The Astounding Naivete of Crisis Magazine
STRANGELY OUT OF CHARACTER
In May of this year, Regnery Publishing released my latest book, Goodbye, Good Men. Published as it was in the midst of the ballooning priestly sex abuse scandals, the book received wide publicity and a large readership. In fact, Goodbye, Good Men, a look at how Catholic seminary education over the past three decades has been corrupted, made The New York Times bestseller list for four weeks.
But the book has not soared without generating great controversy. I would venture to say that Goodbye, Good Men has become one of the most controversial books about the Catholic Church in the last decade. Surprisingly, the most scathing criticism has come from some so-called conservative Catholic publications. They seem to be saying that while they agree with my thesis in at least a vague and general way, they take issue with the particulars as well as my research methodology and journalistic integrity. Ironically, a couple of these articles are themselves textbook examples of shoddy hack journalism (as pointed out in the Sept. issue of the NOR in “Killing Michael Rose” [on Our Sunday Visitor] and “The Register Steps Into the Ring”).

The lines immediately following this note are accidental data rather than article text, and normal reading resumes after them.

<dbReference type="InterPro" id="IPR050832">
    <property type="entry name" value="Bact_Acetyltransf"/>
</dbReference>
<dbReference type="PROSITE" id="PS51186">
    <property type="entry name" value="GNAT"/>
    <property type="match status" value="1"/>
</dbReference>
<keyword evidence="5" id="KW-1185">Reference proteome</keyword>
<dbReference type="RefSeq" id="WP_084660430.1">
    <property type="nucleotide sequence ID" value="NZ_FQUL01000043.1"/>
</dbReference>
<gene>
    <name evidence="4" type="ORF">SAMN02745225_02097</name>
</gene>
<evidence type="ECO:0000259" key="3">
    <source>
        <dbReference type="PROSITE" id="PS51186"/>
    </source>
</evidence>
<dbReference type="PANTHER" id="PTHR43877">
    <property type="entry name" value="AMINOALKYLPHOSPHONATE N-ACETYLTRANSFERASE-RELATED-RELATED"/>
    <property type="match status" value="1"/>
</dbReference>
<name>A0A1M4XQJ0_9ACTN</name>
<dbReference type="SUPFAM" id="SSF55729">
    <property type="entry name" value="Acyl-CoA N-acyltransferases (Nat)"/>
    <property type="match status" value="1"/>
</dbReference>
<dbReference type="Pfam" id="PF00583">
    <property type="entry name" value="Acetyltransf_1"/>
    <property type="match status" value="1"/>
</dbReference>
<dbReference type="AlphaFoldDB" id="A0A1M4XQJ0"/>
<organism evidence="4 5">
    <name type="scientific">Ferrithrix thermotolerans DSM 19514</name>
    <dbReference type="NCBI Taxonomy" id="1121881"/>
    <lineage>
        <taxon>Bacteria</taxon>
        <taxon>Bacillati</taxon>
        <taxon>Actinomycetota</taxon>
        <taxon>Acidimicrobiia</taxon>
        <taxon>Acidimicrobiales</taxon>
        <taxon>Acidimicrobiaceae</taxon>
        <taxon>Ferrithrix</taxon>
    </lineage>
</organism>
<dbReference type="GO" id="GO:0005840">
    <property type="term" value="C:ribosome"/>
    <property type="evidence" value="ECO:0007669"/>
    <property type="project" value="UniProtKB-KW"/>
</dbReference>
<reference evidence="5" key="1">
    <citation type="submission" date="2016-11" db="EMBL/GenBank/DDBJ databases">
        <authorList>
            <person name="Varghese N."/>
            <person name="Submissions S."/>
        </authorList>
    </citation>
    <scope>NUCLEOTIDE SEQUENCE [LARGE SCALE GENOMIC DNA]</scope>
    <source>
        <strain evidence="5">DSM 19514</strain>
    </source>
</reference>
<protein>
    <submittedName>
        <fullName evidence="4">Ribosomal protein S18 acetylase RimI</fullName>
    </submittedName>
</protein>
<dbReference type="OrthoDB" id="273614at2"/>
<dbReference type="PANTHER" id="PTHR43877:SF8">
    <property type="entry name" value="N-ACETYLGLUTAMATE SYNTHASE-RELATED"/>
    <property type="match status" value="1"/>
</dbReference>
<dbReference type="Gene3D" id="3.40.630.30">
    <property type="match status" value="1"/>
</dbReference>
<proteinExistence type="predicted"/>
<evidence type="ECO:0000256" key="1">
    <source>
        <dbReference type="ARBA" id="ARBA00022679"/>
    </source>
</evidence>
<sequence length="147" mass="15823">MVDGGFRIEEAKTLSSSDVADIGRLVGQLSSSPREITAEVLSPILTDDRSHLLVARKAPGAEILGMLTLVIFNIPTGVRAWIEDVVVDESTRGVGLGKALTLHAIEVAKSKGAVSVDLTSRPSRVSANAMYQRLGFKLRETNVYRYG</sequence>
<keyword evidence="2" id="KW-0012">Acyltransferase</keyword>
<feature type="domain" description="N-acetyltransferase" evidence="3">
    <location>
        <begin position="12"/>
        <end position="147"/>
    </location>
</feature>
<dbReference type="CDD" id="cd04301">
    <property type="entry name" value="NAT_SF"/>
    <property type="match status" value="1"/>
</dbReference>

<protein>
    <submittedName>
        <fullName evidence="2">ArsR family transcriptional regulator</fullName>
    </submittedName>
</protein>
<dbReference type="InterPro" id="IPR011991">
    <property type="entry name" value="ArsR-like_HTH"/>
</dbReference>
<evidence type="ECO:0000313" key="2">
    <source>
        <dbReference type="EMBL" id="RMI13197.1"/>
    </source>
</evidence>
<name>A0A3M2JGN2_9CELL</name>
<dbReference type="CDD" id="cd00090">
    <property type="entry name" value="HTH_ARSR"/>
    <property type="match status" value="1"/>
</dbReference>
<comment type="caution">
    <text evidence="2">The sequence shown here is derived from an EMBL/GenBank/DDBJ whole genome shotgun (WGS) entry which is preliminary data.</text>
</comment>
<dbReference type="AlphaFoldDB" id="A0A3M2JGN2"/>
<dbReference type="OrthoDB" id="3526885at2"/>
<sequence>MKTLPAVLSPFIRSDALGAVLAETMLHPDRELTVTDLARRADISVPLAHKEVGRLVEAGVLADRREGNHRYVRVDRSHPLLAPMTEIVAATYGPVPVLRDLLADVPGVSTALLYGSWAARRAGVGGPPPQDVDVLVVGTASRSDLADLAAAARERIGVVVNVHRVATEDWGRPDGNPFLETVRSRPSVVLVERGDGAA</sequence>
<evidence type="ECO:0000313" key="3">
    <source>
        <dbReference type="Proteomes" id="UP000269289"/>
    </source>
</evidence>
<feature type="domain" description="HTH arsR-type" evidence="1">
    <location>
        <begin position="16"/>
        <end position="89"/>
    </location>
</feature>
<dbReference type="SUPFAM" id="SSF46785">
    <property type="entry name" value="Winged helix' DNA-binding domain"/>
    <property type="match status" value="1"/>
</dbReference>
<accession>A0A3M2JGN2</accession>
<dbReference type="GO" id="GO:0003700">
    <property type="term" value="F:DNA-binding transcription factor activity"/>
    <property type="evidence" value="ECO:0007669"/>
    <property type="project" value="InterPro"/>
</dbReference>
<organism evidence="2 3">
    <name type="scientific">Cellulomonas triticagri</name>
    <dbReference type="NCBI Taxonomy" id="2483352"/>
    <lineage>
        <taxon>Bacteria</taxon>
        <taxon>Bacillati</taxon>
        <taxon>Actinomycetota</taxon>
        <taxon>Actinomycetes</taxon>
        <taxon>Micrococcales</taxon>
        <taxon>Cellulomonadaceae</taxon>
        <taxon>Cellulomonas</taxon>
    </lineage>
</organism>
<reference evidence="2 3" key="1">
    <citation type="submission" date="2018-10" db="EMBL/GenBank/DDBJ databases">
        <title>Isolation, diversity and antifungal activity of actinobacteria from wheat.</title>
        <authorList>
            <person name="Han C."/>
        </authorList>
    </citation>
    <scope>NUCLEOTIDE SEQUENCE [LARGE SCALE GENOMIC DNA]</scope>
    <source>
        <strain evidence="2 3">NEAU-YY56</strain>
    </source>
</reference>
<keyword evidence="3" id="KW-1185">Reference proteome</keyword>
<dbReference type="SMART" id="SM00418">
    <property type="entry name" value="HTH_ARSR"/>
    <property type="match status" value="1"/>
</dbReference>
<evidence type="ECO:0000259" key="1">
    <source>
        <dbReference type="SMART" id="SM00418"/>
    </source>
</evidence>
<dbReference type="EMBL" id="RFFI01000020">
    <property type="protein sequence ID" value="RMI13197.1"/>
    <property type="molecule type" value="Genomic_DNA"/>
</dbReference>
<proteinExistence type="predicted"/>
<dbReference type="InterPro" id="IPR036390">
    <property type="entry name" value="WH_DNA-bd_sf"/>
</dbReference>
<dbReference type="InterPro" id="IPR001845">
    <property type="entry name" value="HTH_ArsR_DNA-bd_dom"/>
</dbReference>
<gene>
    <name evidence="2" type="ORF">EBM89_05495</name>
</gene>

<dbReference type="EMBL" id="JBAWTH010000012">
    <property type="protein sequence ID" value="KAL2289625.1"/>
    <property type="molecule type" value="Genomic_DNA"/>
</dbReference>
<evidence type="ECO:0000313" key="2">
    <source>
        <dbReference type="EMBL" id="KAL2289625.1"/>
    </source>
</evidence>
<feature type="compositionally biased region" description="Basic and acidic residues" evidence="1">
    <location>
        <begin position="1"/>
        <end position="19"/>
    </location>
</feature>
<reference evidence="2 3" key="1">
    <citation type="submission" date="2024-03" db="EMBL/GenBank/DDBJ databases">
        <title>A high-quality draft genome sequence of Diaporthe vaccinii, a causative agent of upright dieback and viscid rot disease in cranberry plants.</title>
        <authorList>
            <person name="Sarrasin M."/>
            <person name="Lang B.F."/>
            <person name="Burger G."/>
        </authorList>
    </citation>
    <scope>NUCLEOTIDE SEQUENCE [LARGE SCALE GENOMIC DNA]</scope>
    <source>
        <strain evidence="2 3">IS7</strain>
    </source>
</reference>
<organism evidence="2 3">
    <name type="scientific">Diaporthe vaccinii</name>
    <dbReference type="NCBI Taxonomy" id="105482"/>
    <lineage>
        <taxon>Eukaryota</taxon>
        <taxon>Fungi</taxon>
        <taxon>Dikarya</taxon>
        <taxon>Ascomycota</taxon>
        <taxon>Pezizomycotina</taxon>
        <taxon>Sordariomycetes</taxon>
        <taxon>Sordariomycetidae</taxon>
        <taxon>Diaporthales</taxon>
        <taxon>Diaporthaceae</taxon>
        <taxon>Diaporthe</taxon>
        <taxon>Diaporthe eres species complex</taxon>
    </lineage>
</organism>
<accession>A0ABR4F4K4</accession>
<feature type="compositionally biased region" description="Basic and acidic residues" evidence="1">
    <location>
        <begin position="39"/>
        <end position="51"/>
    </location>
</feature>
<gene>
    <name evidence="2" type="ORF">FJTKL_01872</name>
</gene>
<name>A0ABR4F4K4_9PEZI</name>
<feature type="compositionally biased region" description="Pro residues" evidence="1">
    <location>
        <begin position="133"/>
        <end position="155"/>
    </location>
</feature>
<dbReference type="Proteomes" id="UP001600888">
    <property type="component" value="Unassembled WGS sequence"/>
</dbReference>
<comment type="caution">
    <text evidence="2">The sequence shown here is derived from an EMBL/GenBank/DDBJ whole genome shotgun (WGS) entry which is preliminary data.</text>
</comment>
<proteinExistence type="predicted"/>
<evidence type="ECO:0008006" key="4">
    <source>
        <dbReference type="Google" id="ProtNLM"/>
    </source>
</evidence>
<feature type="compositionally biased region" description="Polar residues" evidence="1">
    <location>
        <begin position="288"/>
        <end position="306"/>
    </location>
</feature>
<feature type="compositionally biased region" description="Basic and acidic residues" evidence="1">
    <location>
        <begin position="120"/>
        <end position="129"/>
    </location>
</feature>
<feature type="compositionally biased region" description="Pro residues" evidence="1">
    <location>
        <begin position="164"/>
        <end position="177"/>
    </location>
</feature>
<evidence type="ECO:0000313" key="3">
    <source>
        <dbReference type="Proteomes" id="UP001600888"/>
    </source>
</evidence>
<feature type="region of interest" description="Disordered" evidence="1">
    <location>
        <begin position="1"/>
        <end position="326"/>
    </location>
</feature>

Our Sunday Visitor actually printed an apology (July 28, 2002) for its unsigned article “Goodbye! Scurrilous Journalist?” (July 14, 2002), which contained so many demonstrably false statements that the anonymous author could not possibly have read my book. (Happily, Fr. Peter Stravinskas, the Editor of The Catholic Answer, another Our Sunday Visitor publication, did read the book. In its September/October 2002 issue, he stated that “the vast majority of American seminaries are rotten to the core,” noting that this is “rather well-documented by Michael Rose in his bombshell book Goodbye, Good Men.”) The National Catholic Register ran an op-ed attack piece by an editor who admitted he hadn’t read the book, save for two pages.
The third piece was published by Culture Wars. E. Michael Jones, not only the Editor but the personification of Culture Wars, admitted to me that he hadn’t read Goodbye, Good Men when he published a five-page review of the book studded with many factual errors written by recently ordained Fr. Robert J. Johansen. Curiously, the majority of his criticisms — much of it based on erroneous second-hand information — focused on events and issues that weren’t even mentioned in the book he was supposedly reviewing. Despite the numerous and blatant inaccuracies of the Johansen broadside (pointed out by me and by others), it has been quoted or cited uncritically by everyone from the National Catholic Register to “gay” apologist Andrew Sullivan. [See the article by Jay McNally in this NOR — Ed.]
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